Presentation on theme: "James J. Hughes Health Policy and Bioethics Summer 2009"— Presentation transcript:
1James J. Hughes Health Policy and Bioethics Summer 2009 End of Life EthicsJames J. HughesHealth Policy and BioethicsSummer 2009
2The Changing Medical Situation 4/15/2017The Changing Medical SituationUntil the 1940’s, medical care was often just comfort care, alleviating pain when possibleDuring the last 50+ years, medicine has become increasingly capable of postponing deathIncreasingly, we are forced to choose whether to allow ourselves to die.85% of Americans die in some kind of health-care facility (hospitals, nursing homes, hospices, etc.), many others dependent on technology in the home4/15/2017Lawrence M. Hinman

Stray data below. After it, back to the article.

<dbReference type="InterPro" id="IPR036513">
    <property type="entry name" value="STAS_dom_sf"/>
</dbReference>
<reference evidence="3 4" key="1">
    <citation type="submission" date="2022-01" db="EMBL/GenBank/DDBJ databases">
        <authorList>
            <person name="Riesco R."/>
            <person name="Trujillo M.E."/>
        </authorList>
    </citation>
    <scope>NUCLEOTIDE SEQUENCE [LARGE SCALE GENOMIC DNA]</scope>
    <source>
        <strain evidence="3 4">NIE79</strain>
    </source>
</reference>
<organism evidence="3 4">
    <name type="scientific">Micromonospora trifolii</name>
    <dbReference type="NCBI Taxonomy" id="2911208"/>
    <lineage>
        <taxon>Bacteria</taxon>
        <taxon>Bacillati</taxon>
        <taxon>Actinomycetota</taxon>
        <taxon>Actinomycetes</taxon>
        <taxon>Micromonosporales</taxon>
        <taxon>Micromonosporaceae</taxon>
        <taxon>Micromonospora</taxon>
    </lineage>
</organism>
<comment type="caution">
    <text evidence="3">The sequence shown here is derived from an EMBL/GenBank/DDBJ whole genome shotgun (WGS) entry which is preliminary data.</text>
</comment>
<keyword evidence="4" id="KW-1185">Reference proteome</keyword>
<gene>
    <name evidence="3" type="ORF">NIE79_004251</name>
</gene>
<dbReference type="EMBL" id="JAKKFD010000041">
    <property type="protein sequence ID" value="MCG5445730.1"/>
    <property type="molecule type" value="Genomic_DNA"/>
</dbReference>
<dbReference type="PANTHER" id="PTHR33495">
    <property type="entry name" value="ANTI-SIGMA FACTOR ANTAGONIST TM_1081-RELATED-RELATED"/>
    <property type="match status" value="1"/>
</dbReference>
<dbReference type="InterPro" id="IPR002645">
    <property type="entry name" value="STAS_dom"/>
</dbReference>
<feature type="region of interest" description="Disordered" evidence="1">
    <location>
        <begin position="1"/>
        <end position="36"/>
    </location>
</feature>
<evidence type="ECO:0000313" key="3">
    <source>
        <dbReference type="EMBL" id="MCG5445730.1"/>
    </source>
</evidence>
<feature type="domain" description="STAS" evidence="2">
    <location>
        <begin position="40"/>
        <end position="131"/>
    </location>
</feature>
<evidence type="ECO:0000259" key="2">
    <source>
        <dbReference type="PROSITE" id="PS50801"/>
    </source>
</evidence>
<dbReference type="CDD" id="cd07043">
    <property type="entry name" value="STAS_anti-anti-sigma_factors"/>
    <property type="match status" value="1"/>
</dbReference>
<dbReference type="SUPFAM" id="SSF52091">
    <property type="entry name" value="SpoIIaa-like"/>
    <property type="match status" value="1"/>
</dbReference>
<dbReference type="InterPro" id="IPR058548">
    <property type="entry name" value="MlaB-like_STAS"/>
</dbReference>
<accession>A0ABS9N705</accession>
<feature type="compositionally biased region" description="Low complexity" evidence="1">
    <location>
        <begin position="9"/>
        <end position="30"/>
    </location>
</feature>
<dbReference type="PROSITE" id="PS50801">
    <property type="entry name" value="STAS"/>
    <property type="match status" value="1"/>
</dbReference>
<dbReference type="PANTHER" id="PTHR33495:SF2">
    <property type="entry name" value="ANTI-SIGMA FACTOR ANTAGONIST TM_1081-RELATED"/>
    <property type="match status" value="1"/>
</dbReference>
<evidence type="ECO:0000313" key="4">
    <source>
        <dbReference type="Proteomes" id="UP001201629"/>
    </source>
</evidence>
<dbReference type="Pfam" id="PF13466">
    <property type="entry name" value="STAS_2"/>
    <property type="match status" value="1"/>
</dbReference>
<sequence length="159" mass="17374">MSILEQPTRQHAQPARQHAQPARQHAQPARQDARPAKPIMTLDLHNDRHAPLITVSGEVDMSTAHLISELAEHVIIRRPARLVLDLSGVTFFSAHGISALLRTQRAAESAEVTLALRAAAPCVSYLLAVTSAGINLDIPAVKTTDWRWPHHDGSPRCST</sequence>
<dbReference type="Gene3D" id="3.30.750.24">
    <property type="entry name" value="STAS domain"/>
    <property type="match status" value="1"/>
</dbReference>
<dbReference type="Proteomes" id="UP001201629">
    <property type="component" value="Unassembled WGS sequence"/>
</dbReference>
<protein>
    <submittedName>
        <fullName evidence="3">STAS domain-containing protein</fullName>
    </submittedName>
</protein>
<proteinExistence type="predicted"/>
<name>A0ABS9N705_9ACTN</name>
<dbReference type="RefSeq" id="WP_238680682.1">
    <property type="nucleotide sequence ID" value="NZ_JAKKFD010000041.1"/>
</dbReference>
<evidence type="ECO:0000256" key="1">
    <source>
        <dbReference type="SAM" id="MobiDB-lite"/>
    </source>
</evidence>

3Less than 20% Less than 40% About half 60 to 80% More than 80% What % of US deaths are preceded by withholding or withdrawing life-sustaining treatment?Less than 20%Less than 40%About half60 to 80%More than 80%
4Respect for Patient Autonomy Self-determination v paternalism“Right to die”Allowing / withholding consentAdvance directive statementsAdvocacy by proxyDo not resuscitate (DNR)Organ donation
6Nancy Cruzan 1983 car accident puts Nancy Cruzan in PVS 1990 Supreme Court upholds parents right to remove feeding tubeBut since family members may not always act in the best interests of incompetent patients, there is need for “clear and convincing evidence” of pt wishes, otherwise “err on the side of life”